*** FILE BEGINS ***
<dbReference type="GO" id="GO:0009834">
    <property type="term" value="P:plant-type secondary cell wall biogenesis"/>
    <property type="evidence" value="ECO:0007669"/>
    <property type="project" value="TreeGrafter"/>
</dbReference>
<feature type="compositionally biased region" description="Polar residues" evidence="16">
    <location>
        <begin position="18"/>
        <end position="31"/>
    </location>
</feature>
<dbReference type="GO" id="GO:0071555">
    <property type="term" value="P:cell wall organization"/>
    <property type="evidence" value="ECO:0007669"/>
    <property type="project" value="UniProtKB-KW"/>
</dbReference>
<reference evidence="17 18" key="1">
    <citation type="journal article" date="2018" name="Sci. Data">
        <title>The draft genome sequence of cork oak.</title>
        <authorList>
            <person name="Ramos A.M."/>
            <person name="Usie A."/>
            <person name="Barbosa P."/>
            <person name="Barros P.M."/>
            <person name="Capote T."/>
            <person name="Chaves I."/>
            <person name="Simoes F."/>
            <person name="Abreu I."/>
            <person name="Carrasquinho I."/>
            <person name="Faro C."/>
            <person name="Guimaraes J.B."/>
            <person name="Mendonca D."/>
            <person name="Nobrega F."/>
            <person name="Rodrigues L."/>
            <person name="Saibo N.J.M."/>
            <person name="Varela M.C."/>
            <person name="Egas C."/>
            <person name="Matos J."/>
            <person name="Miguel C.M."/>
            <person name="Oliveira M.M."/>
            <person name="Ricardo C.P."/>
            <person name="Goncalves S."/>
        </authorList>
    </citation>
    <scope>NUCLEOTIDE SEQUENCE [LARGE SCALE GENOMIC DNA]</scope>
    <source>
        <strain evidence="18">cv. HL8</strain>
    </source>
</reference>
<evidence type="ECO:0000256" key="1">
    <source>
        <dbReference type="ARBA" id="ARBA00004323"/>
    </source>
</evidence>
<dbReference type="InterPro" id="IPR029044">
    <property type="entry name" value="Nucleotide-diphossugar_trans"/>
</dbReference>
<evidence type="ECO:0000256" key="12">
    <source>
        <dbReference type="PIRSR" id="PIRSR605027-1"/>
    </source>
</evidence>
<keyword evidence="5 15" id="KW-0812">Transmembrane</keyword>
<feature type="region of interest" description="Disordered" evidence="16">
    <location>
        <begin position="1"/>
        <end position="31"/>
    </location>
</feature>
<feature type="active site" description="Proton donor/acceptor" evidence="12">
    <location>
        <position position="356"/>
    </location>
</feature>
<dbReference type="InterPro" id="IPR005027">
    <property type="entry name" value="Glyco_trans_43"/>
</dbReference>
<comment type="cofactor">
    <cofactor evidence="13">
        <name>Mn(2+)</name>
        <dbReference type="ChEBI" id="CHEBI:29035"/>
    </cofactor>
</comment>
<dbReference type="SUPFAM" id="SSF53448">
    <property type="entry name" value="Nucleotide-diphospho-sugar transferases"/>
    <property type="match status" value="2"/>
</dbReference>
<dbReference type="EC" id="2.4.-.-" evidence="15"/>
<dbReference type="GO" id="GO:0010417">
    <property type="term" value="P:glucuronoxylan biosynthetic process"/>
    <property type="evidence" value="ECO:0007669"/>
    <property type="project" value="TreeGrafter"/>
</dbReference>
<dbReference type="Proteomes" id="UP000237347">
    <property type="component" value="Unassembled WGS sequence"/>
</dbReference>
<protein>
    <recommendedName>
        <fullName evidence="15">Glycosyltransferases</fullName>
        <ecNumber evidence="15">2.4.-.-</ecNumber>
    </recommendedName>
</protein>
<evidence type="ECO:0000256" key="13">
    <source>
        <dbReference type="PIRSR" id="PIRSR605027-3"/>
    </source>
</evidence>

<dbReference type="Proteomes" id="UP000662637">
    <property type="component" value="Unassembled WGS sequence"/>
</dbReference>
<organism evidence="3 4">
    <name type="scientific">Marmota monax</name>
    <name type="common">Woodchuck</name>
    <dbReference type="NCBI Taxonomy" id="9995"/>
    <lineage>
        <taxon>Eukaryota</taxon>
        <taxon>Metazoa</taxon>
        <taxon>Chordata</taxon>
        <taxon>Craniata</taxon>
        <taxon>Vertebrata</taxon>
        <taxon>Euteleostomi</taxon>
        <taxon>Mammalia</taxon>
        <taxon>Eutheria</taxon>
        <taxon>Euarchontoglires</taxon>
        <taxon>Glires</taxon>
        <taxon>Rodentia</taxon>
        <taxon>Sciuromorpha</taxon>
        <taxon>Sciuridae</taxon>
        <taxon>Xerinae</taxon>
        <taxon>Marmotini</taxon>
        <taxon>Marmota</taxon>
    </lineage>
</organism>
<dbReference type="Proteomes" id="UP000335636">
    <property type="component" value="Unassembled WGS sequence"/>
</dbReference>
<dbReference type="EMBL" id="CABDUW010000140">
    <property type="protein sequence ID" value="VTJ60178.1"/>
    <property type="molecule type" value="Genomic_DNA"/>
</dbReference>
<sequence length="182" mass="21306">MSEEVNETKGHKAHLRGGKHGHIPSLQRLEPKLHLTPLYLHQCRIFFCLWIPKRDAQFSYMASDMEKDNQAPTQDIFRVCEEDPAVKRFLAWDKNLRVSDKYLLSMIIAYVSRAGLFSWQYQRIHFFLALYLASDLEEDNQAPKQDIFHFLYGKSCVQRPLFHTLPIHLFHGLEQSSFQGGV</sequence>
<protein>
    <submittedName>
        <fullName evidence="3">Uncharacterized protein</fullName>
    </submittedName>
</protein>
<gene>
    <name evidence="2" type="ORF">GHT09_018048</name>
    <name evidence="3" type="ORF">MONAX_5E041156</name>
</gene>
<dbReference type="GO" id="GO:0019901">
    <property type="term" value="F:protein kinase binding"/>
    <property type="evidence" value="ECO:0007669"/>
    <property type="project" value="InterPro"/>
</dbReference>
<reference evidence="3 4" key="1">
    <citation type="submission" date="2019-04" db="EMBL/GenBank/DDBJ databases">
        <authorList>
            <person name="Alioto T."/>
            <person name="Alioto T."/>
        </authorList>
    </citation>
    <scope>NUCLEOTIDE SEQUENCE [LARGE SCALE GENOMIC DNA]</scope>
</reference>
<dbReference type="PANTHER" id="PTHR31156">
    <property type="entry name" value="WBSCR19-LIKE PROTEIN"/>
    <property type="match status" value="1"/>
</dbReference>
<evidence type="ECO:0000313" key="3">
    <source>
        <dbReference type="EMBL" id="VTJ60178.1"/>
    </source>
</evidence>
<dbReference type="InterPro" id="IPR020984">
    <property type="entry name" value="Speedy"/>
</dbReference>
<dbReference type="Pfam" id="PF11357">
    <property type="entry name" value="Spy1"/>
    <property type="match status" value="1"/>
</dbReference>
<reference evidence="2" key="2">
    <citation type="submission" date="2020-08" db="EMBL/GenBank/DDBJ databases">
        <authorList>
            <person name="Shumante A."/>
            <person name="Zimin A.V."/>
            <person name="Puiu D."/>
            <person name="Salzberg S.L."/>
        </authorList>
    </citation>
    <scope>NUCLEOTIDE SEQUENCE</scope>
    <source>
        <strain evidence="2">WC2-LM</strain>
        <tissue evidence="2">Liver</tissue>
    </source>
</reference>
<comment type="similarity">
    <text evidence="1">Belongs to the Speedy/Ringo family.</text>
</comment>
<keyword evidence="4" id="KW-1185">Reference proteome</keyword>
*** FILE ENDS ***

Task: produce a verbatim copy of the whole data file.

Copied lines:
<dbReference type="GO" id="GO:0009834">
    <property type="term" value="P:plant-type secondary cell wall biogenesis"/>
    <property type="evidence" value="ECO:0007669"/>
    <property type="project" value="TreeGrafter"/>
</dbReference>
<feature type="compositionally biased region" description="Polar residues" evidence="16">
    <location>
        <begin position="18"/>
        <end position="31"/>
    </location>
</feature>
<dbReference type="GO" id="GO:0071555">
    <property type="term" value="P:cell wall organization"/>
    <property type="evidence" value="ECO:0007669"/>
    <property type="project" value="UniProtKB-KW"/>
</dbReference>
<reference evidence="17 18" key="1">
    <citation type="journal article" date="2018" name="Sci. Data">
        <title>The draft genome sequence of cork oak.</title>
        <authorList>
            <person name="Ramos A.M."/>
            <person name="Usie A."/>
            <person name="Barbosa P."/>
            <person name="Barros P.M."/>
            <person name="Capote T."/>
            <person name="Chaves I."/>
            <person name="Simoes F."/>
            <person name="Abreu I."/>
            <person name="Carrasquinho I."/>
            <person name="Faro C."/>
            <person name="Guimaraes J.B."/>
            <person name="Mendonca D."/>
            <person name="Nobrega F."/>
            <person name="Rodrigues L."/>
            <person name="Saibo N.J.M."/>
            <person name="Varela M.C."/>
            <person name="Egas C."/>
            <person name="Matos J."/>
            <person name="Miguel C.M."/>
            <person name="Oliveira M.M."/>
            <person name="Ricardo C.P."/>
            <person name="Goncalves S."/>
        </authorList>
    </citation>
    <scope>NUCLEOTIDE SEQUENCE [LARGE SCALE GENOMIC DNA]</scope>
    <source>
        <strain evidence="18">cv. HL8</strain>
    </source>
</reference>
<evidence type="ECO:0000256" key="1">
    <source>
        <dbReference type="ARBA" id="ARBA00004323"/>
    </source>
</evidence>
<dbReference type="InterPro" id="IPR029044">
    <property type="entry name" value="Nucleotide-diphossugar_trans"/>
</dbReference>
<evidence type="ECO:0000256" key="12">
    <source>
        <dbReference type="PIRSR" id="PIRSR605027-1"/>
    </source>
</evidence>
<keyword evidence="5 15" id="KW-0812">Transmembrane</keyword>
<feature type="region of interest" description="Disordered" evidence="16">
    <location>
        <begin position="1"/>
        <end position="31"/>
    </location>
</feature>
<feature type="active site" description="Proton donor/acceptor" evidence="12">
    <location>
        <position position="356"/>
    </location>
</feature>
<dbReference type="InterPro" id="IPR005027">
    <property type="entry name" value="Glyco_trans_43"/>
</dbReference>
<comment type="cofactor">
    <cofactor evidence="13">
        <name>Mn(2+)</name>
        <dbReference type="ChEBI" id="CHEBI:29035"/>
    </cofactor>
</comment>
<dbReference type="SUPFAM" id="SSF53448">
    <property type="entry name" value="Nucleotide-diphospho-sugar transferases"/>
    <property type="match status" value="2"/>
</dbReference>
<dbReference type="EC" id="2.4.-.-" evidence="15"/>
<dbReference type="GO" id="GO:0010417">
    <property type="term" value="P:glucuronoxylan biosynthetic process"/>
    <property type="evidence" value="ECO:0007669"/>
    <property type="project" value="TreeGrafter"/>
</dbReference>
<dbReference type="Proteomes" id="UP000237347">
    <property type="component" value="Unassembled WGS sequence"/>
</dbReference>
<protein>
    <recommendedName>
        <fullName evidence="15">Glycosyltransferases</fullName>
        <ecNumber evidence="15">2.4.-.-</ecNumber>
    </recommendedName>
</protein>
<evidence type="ECO:0000256" key="13">
    <source>
        <dbReference type="PIRSR" id="PIRSR605027-3"/>
    </source>
</evidence>

<dbReference type="Proteomes" id="UP000662637">
    <property type="component" value="Unassembled WGS sequence"/>
</dbReference>
<organism evidence="3 4">
    <name type="scientific">Marmota monax</name>
    <name type="common">Woodchuck</name>
    <dbReference type="NCBI Taxonomy" id="9995"/>
    <lineage>
        <taxon>Eukaryota</taxon>
        <taxon>Metazoa</taxon>
        <taxon>Chordata</taxon>
        <taxon>Craniata</taxon>
        <taxon>Vertebrata</taxon>
        <taxon>Euteleostomi</taxon>
        <taxon>Mammalia</taxon>
        <taxon>Eutheria</taxon>
        <taxon>Euarchontoglires</taxon>
        <taxon>Glires</taxon>
        <taxon>Rodentia</taxon>
        <taxon>Sciuromorpha</taxon>
        <taxon>Sciuridae</taxon>
        <taxon>Xerinae</taxon>
        <taxon>Marmotini</taxon>
        <taxon>Marmota</taxon>
    </lineage>
</organism>
<dbReference type="Proteomes" id="UP000335636">
    <property type="component" value="Unassembled WGS sequence"/>
</dbReference>
<dbReference type="EMBL" id="CABDUW010000140">
    <property type="protein sequence ID" value="VTJ60178.1"/>
    <property type="molecule type" value="Genomic_DNA"/>
</dbReference>
<sequence length="182" mass="21306">MSEEVNETKGHKAHLRGGKHGHIPSLQRLEPKLHLTPLYLHQCRIFFCLWIPKRDAQFSYMASDMEKDNQAPTQDIFRVCEEDPAVKRFLAWDKNLRVSDKYLLSMIIAYVSRAGLFSWQYQRIHFFLALYLASDLEEDNQAPKQDIFHFLYGKSCVQRPLFHTLPIHLFHGLEQSSFQGGV</sequence>
<protein>
    <submittedName>
        <fullName evidence="3">Uncharacterized protein</fullName>
    </submittedName>
</protein>
<gene>
    <name evidence="2" type="ORF">GHT09_018048</name>
    <name evidence="3" type="ORF">MONAX_5E041156</name>
</gene>
<dbReference type="GO" id="GO:0019901">
    <property type="term" value="F:protein kinase binding"/>
    <property type="evidence" value="ECO:0007669"/>
    <property type="project" value="InterPro"/>
</dbReference>
<reference evidence="3 4" key="1">
    <citation type="submission" date="2019-04" db="EMBL/GenBank/DDBJ databases">
        <authorList>
            <person name="Alioto T."/>
            <person name="Alioto T."/>
        </authorList>
    </citation>
    <scope>NUCLEOTIDE SEQUENCE [LARGE SCALE GENOMIC DNA]</scope>
</reference>
<dbReference type="PANTHER" id="PTHR31156">
    <property type="entry name" value="WBSCR19-LIKE PROTEIN"/>
    <property type="match status" value="1"/>
</dbReference>
<evidence type="ECO:0000313" key="3">
    <source>
        <dbReference type="EMBL" id="VTJ60178.1"/>
    </source>
</evidence>
<dbReference type="InterPro" id="IPR020984">
    <property type="entry name" value="Speedy"/>
</dbReference>
<dbReference type="Pfam" id="PF11357">
    <property type="entry name" value="Spy1"/>
    <property type="match status" value="1"/>
</dbReference>
<reference evidence="2" key="2">
    <citation type="submission" date="2020-08" db="EMBL/GenBank/DDBJ databases">
        <authorList>
            <person name="Shumante A."/>
            <person name="Zimin A.V."/>
            <person name="Puiu D."/>
            <person name="Salzberg S.L."/>
        </authorList>
    </citation>
    <scope>NUCLEOTIDE SEQUENCE</scope>
    <source>
        <strain evidence="2">WC2-LM</strain>
        <tissue evidence="2">Liver</tissue>
    </source>
</reference>
<comment type="similarity">
    <text evidence="1">Belongs to the Speedy/Ringo family.</text>
</comment>
<keyword evidence="4" id="KW-1185">Reference proteome</keyword>